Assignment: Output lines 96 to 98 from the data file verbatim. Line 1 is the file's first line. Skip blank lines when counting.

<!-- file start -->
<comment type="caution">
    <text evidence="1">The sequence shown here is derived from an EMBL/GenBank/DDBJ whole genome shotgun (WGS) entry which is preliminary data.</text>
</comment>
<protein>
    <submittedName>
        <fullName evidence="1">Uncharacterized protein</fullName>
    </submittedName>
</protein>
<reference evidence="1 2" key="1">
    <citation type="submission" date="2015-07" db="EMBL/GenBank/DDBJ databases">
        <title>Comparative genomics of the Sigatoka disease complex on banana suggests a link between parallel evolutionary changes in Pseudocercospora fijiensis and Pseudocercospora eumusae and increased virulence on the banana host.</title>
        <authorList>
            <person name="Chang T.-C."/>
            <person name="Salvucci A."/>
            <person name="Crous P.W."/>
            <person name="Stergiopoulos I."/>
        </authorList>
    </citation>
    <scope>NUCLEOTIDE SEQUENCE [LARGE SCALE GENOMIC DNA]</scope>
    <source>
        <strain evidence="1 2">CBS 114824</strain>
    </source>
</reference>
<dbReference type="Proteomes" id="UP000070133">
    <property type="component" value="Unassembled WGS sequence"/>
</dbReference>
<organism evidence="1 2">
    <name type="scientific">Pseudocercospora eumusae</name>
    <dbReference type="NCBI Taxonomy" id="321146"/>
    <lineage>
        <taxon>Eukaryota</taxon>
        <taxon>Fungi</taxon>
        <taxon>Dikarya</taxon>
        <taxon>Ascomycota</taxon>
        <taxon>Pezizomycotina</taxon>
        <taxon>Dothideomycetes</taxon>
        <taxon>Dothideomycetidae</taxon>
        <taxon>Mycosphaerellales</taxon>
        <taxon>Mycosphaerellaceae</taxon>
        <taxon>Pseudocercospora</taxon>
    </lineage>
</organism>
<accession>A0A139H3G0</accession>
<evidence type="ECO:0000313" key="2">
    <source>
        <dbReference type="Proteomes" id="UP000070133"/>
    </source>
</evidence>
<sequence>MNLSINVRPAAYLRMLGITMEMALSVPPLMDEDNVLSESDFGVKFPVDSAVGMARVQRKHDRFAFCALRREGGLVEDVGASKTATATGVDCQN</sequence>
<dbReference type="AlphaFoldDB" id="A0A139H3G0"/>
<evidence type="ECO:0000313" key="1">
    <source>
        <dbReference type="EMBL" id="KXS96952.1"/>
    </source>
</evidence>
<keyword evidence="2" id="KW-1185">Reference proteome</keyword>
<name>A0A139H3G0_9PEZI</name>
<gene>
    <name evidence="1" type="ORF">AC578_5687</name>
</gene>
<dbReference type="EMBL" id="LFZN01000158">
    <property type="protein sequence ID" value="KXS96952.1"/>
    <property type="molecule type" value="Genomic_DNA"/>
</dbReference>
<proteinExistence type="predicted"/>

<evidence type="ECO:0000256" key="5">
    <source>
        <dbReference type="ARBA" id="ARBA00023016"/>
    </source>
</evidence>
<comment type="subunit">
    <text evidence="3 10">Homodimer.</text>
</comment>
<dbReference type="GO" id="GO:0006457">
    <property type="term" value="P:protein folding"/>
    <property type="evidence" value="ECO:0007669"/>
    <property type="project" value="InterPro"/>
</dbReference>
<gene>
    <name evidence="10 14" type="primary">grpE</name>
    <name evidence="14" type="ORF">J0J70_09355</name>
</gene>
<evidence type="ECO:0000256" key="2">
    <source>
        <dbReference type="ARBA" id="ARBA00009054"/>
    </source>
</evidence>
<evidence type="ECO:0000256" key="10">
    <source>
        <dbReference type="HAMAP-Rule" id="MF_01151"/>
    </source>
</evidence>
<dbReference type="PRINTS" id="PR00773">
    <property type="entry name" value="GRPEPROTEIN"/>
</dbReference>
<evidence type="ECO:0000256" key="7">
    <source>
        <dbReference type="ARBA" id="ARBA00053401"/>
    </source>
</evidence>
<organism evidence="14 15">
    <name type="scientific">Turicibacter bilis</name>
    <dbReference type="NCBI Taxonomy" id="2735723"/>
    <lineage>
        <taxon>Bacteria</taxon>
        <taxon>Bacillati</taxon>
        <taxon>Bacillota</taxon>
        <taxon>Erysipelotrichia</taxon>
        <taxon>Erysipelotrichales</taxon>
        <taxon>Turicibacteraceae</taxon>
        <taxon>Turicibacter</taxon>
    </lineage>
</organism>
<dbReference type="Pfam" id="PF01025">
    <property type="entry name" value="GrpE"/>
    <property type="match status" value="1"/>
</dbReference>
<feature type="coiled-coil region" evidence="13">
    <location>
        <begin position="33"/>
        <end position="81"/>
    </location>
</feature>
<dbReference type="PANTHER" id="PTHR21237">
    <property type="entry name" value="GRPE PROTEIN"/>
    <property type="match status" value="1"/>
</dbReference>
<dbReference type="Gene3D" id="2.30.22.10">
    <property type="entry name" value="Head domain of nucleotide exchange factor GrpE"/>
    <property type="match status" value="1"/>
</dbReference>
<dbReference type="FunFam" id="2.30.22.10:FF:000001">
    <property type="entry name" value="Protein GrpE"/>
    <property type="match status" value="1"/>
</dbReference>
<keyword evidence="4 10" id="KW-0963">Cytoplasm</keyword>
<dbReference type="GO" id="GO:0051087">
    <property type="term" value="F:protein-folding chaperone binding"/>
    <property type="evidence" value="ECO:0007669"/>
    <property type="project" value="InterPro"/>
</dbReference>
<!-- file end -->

<evidence type="ECO:0000256" key="7">
    <source>
        <dbReference type="ARBA" id="ARBA00053401"/>